KC: It’s a classic win-now move. Gonzalez gives them an extra power stick to drop down deeper in the lineup. Plus, it had become clear that some of the Braves veterans and Bobby Cox were not big fans of Escobar’s body language and approach. In a way, it is a really risky move down the road because I think Escobar’s still going to turn out to be a good player. But the Braves aren’t worried about down the road. They sense blood.

SR: Which player needs to step up most if the Phils are going to make the playoffs?

KC: They need to get Polanco back just to give the infield a sense of relative stability. However, if Lidge doesn’t come in and become a shutdown closer in the second half, this team is in deep trouble. The way things are lined up right now, they can’t afford to lose games late. Last year, the cushion they had built and the division’s weakness gave them wiggle room. That’s not around this year.

SR: With under a year left on Jayson Werth’s contract, people are starting to talk about possibly trading him. Are you in favor of trading Werth for starting pitching or a solid reliever or is he too important to the lineup come October?

KC: Get back to me at the end of the St. Louis series. If they go 1-7 or 2-6 in the Midwest and the season looks lost, then I see no harm in shopping Werth around. But if you are status quo or better after this trip, you can’t possibly deal him because you are in the race. Personally, I don’t see him going anywhere.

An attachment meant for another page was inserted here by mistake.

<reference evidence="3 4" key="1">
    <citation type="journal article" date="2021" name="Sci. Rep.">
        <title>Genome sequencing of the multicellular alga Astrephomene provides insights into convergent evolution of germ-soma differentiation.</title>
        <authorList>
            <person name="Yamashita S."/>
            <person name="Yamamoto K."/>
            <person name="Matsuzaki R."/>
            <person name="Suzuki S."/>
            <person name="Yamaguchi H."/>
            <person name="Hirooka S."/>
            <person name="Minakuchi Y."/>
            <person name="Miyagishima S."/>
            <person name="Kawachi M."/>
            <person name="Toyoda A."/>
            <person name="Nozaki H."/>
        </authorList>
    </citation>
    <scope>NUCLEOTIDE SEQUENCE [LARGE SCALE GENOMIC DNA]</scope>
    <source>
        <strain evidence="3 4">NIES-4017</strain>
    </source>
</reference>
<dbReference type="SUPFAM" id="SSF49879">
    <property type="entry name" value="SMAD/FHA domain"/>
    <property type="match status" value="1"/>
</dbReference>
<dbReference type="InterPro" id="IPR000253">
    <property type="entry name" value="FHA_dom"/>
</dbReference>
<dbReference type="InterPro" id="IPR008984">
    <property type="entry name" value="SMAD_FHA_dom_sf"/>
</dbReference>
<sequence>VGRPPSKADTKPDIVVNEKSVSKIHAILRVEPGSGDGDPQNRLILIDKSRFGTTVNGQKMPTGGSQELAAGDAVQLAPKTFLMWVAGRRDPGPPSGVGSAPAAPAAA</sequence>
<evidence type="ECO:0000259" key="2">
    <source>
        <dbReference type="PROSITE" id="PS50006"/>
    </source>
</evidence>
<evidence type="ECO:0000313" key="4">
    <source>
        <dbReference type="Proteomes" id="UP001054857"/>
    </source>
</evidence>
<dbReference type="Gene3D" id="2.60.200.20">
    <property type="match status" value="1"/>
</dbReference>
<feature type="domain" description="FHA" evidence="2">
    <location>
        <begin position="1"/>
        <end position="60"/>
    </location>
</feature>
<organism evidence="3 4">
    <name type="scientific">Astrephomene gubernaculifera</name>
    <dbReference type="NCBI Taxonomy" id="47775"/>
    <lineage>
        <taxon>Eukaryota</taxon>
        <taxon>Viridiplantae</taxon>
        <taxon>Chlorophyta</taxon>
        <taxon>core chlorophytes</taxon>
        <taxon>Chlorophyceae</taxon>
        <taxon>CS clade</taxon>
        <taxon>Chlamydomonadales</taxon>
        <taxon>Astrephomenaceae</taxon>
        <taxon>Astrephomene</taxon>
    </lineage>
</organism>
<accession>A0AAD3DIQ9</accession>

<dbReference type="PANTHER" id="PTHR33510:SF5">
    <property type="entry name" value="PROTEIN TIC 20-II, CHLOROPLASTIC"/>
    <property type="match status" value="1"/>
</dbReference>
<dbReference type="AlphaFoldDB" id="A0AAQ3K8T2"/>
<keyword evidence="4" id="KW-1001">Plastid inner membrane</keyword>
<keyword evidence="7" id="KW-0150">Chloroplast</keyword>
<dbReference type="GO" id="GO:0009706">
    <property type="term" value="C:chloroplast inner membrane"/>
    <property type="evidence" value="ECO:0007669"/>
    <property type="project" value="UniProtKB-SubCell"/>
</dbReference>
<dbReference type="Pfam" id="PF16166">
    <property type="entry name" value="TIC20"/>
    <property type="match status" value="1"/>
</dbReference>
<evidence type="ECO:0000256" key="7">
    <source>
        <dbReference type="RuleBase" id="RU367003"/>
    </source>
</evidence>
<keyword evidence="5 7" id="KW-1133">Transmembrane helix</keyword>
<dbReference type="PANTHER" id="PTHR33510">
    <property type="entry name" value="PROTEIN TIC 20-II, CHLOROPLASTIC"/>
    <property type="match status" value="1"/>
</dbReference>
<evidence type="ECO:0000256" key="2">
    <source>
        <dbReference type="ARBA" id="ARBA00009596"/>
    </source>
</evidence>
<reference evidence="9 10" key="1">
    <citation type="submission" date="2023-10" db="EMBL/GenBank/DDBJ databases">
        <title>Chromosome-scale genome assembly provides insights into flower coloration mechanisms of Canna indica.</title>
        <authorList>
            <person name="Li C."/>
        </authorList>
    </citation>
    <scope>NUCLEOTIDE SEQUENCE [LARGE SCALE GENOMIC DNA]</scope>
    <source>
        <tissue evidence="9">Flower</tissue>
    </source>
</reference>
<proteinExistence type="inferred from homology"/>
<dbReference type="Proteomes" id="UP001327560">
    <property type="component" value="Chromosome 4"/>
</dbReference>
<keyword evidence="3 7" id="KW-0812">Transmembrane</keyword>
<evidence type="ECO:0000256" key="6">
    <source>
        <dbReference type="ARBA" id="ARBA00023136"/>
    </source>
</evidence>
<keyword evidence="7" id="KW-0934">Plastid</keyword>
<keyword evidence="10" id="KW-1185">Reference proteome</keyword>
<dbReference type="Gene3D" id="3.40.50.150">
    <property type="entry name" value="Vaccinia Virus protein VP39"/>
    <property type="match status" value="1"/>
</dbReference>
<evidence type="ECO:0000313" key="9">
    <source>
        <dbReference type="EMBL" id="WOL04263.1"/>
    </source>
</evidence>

SR: What do you make of Brad Lidge and the bullpen? Do they need another piece or are they playoff ready now that they are mostly healthy?

KC: There are signs with Lidge that he’s more effective with his stuff and he’s got that big slider back. However, he needs to be more consistent. One of the biggest issues I have is the lack of a late-inning lefty that you can count on. J.C. Romero’s outings have been high wire acts for two years now and I think there has to be another option. To me, that would be the top priority.

SR: What move (if any) does Ruben have to make to ensure this team gets back to its fourth-straight postseason?

KC: The lefty situation in the bullpen is the one I think that’s essential. If they can get a starting pitcher without giving away the few remaining minor league prospects — correction, the one big minor league prospect (Dom Brown) they have — then wonderful. I wouldn’t overpay for an infielder if Polanco is ready to come back. Ty Wigginton does nothing for me.

SR: What grade would you give the Phils on their first half, considering all of the adversity they have faced?

KC: Somewhere between a B and a C.  If they get healthy and the bats get going, they are still the best team in the NL to me. They are a team riddled with injuries and incredibly inconsistent offensively. The off-season moves certainly could be questioned. Can they improve? Yes, but they have their work cut out for them.

Read Cooney’s work in Calkins Media’s string of newspapers or by clicking here.